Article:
4. Python 6.9
5. Java 6.7
6. C# 6.7
7. Ruby 6.2
8. .Net 6.0
9. C++ 5.4
10. C 5.1

*Remember, this is not a list of today’s most popular languages, but which languages you think will be dominant in 2013.*

15 Comments

sooraj

I cant see any languages lsited above after 5 years, but php will for sure or maybe Railo since its a Rad model

rohen

Fast forward to 2010 – why isnt PHP on the list… and Java apparently isnt doing too well today.

SURAAJB

yeah how come actionscript 3.0 not there? i know flash is a buggy piece of software { onr of the main reasons why ipad and iphones doesn have it , also another reason why unix and linux systems dont recommend} but still.. many websites are flashed based!… i was learning actionscript 3.0 and flex.. found it interesting too..

Trevor Stafford

Comvete, I recognized that many of the items on the list were not ‘languages’ and said so. I asked if anyone had a more encompassing term. I could not, however, leave them off the list.

Try reading the whole post before you pass judgement.

comvete

html/css, windows nt, ajax, any-script(java,action) for the web, db2, Transact-SQL 6.0 are not programmming languages.

ignorant!
make sure before making this website link page, must be knowledgeable in software and hardware slots.
……..

if you want a better the best languages try borland products like c++builder, c#builder or Delphi(my primary language)[down:)loadable@ ftp://roca.waitnet.com Why? because its no hassle to write, compile and run.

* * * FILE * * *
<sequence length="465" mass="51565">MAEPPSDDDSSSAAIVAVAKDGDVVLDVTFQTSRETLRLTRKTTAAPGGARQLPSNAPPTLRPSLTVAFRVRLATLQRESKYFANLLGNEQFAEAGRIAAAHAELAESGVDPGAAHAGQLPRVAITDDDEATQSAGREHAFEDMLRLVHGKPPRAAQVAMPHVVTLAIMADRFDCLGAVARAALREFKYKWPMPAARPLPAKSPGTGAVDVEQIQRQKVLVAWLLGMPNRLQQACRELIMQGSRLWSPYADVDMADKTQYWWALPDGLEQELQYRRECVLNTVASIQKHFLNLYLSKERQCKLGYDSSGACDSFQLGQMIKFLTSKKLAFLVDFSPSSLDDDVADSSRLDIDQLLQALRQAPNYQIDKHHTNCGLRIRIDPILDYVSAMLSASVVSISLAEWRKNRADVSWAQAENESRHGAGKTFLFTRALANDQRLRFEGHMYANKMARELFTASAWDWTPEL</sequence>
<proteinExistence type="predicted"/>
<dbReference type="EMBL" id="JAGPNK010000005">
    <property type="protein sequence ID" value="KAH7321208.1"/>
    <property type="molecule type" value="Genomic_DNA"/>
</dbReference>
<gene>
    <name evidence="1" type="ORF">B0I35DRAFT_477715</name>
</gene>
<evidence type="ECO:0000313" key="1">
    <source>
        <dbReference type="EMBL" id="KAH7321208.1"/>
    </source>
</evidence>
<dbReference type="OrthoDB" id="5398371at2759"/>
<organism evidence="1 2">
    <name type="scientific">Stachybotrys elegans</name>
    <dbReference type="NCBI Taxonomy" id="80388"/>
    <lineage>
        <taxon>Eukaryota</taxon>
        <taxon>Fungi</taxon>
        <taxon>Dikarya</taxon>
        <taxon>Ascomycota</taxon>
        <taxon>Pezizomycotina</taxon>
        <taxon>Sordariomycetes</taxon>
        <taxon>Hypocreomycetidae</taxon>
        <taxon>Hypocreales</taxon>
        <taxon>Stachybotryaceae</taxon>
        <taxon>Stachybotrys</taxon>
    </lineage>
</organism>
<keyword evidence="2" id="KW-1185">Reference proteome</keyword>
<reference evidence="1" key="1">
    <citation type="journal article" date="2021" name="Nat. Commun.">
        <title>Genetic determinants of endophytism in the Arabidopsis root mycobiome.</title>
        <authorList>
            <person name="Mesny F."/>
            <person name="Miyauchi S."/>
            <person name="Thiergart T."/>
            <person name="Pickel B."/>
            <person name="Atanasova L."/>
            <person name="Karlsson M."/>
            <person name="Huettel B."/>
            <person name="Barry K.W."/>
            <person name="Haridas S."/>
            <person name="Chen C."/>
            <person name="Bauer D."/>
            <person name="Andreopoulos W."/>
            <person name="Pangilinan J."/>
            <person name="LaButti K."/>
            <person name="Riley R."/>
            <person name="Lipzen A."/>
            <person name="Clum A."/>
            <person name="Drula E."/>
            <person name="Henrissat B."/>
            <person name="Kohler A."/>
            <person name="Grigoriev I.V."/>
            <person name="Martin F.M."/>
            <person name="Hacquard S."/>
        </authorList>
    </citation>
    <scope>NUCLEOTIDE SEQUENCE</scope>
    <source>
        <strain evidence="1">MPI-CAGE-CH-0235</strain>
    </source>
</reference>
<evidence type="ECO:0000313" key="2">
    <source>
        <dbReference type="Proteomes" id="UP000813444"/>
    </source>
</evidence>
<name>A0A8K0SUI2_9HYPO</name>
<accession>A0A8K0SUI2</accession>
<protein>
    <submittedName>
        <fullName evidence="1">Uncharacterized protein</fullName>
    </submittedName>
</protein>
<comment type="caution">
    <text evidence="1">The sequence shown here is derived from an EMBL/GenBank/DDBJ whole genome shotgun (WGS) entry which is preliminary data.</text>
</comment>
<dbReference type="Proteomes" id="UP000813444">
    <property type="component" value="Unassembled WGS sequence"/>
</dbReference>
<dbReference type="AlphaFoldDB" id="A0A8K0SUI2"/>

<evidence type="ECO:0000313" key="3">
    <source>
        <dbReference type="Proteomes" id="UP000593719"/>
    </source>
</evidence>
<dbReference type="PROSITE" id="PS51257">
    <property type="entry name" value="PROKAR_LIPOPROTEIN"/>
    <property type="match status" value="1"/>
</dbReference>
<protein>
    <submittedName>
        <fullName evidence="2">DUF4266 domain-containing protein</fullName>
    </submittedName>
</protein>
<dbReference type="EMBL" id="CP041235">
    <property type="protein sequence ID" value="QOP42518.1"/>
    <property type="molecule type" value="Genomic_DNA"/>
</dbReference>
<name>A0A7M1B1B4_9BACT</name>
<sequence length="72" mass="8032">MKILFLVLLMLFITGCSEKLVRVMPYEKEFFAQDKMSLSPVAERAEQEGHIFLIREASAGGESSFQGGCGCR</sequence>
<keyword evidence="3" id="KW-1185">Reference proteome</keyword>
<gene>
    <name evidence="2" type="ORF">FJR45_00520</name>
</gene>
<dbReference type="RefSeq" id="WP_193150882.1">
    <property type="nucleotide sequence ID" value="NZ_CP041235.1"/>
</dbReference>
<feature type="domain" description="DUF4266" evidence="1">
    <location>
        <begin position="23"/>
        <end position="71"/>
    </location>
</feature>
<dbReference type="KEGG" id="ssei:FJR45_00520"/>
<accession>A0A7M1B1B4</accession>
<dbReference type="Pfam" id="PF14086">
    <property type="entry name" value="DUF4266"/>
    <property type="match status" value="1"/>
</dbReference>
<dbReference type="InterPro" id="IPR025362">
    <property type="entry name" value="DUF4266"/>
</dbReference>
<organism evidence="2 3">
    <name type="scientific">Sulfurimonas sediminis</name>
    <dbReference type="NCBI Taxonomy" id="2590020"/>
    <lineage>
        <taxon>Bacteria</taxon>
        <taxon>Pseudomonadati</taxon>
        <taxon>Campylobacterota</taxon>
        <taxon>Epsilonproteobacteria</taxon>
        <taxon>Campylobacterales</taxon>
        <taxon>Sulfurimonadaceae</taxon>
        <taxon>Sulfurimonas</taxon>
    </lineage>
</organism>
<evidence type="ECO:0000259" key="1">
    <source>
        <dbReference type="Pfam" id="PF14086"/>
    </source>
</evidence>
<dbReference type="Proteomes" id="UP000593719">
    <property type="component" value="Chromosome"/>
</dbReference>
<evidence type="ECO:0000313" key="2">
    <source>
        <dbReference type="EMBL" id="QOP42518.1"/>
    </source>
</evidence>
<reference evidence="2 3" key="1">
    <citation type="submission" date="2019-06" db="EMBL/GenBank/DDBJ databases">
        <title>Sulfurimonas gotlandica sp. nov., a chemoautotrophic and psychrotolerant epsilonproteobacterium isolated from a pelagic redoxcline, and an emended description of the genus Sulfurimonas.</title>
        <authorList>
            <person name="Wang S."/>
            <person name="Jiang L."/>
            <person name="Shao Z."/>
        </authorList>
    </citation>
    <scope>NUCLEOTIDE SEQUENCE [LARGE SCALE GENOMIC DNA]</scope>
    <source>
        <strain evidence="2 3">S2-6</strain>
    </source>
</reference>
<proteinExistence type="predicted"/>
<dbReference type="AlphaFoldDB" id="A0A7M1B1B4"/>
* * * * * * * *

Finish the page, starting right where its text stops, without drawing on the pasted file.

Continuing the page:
if you like some, try microsoft visual c#.net or vb.net, so! if you want to install your programs or just even running it to the other computer, you might need a dotnetfx package installation, what a hassle.

for aspx(new version model) users, its slow. Better use asp(old version). Tested awhile on our windows 2003 s2 server.

for someone likes the trade name Microsoft try [visual basic 6].(my secondary language)

you want games programming try: python.

you want fast io operations in the web, try javascript with ajax direct framework, with linux OS. (tested awhile)

you want slow applications processing try java language.

want to ask questions: feel free to visit my site :)

By:
comvete since 1990 :)

memet

And, also I should add that you can compile and/or link any C library natively into an ObjC application.}

memet

I would have voted on this forum, except you forget an elephant of a choice: ObjectiveC + cocoa.

Asides from the fact that the language and the framework is a joy to work with, aside from the fact that practically all shareware applications being created on OSX look and behave 100 times as better as any shareware app on windows, there is the huge fact that Vista is fizzling fast while OSX is on a boom.

You did say 2013, right?}

lfstyl

Agree with Sanchit. We’re building our web app, Convos, with Flex and have been really impressed with the user experiences that can be created in a browser.}

supersan

you should also probably include flex/as3 on your list too. I know up until now AS hasn’t been a real or very popular programming language like C, but i feel things are about to change with flex, since its the RIA age and adobe has been really pushing hard to make it the next best thing to HTML both online and offline apps (AIR)..

its pretty impressive too judging from the stuff i’ve seen done with it so far}